Richard Younger-Ross (Teignbridge) (LD): I agree with the points that the hon. Gentleman is making. The importance of what he is saying is shown by the fact that developers may currently say, "Okay, we'll do 20 or 30 per cent. affordable housing," yet design two estates with a wall through the middle, so that social and

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private housing are never mixed. His point is well put: we need integration, rather than fencing communities off from each other.

David Wright: The hon. Gentleman is right. We need to develop what could perhaps be called "tenure-blind estates", in which people could walk down a road without being able to tell which properties were rented, owner-occupied or in shared ownership. We need a process to integrate tenures throughout a neighbourhood and to ensure that all facilities are consistent for everyone living there. That is how balance may be achieved and sustainable communities built.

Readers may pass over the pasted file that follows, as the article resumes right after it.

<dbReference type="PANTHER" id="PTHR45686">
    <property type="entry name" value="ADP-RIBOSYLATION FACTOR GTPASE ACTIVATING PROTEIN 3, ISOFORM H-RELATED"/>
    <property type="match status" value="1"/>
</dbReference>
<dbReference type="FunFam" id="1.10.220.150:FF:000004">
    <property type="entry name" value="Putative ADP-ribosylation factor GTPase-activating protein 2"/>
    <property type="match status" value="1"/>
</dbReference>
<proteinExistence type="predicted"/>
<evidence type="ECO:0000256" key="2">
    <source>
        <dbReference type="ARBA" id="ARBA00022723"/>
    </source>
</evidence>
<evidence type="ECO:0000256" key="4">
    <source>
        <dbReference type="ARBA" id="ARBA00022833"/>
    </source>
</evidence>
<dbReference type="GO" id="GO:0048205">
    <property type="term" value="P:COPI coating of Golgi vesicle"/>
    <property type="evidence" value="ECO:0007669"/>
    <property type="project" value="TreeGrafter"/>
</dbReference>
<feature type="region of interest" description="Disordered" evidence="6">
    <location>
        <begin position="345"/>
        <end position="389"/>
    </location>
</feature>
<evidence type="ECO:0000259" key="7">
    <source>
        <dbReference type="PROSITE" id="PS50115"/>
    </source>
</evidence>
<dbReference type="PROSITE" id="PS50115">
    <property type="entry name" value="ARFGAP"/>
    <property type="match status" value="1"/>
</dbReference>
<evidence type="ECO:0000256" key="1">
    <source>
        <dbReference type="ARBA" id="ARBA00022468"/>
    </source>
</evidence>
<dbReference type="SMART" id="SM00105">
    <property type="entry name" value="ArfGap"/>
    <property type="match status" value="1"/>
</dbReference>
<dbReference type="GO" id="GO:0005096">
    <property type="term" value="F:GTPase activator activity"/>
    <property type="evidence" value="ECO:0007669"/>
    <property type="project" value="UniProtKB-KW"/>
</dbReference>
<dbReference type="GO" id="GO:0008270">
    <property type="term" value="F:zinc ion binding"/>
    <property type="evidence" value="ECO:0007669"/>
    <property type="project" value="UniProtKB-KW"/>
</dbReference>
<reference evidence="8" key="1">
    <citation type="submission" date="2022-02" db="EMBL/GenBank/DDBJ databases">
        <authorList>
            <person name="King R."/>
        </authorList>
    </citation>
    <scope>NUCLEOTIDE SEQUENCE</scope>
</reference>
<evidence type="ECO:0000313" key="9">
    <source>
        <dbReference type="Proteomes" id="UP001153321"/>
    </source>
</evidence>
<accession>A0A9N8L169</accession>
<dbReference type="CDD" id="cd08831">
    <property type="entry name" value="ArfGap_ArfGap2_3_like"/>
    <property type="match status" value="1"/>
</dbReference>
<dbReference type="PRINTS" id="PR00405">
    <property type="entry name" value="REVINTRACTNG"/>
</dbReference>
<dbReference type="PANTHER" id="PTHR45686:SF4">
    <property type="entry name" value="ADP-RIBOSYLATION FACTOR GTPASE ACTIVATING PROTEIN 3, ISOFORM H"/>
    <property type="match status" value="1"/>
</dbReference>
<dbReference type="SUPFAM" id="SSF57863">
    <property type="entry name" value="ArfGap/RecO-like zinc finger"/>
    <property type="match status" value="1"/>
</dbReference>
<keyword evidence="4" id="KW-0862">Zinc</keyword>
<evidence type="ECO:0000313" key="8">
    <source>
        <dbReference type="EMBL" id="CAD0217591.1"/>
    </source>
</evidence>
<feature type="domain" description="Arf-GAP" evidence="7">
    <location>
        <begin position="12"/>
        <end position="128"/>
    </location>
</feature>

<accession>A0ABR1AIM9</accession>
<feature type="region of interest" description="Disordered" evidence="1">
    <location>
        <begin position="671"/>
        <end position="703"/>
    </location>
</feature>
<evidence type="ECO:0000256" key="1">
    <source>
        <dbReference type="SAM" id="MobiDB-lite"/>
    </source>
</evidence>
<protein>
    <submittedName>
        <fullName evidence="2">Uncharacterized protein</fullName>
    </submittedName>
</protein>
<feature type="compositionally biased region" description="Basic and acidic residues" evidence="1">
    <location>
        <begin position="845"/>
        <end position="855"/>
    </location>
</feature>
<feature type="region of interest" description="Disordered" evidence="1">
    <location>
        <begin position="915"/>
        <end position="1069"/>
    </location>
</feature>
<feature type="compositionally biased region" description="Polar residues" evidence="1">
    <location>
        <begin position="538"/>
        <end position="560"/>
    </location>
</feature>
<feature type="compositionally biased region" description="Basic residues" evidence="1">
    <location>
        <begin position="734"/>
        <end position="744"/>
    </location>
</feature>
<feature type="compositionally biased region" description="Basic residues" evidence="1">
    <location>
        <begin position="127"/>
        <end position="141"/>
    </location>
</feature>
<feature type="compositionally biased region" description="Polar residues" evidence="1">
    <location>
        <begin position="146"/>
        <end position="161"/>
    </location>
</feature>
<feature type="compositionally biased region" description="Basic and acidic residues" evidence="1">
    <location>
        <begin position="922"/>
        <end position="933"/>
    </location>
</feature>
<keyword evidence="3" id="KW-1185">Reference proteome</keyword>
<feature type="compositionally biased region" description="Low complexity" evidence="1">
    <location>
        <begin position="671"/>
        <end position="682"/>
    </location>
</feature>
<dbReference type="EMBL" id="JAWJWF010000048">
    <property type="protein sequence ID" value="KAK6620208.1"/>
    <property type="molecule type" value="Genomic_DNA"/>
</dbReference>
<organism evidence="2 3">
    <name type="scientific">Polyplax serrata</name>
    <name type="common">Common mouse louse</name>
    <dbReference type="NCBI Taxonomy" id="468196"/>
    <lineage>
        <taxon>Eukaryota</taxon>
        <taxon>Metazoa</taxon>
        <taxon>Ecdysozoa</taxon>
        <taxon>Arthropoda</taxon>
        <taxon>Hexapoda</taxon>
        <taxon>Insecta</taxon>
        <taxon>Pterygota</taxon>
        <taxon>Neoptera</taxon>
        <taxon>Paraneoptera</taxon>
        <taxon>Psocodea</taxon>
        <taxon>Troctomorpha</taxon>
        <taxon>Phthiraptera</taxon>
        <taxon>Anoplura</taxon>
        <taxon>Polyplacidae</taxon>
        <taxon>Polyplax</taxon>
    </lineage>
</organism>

Another key point about the co-ordination of strategies for housing is that the delivery of affordable housing is being hampered because of inconsistencies in local plans and housing strategies. That provides an opportunity for appeals against decisions. Local housing authorities need to do much more to understand their housing markets and they should integrate the results of housing need and housing market surveys into their planning strategies. Developers often challenge authorities because they are not confident that their housing market analysis is correct. Such authorities tend to back off because they are not sure that they can win the case. We need a strong and consistent approach between authorities' housing and planning departments to ensure that, if cases are taken to appeal, housing officers will have a commitment from their planning colleagues that the assessments will be defended.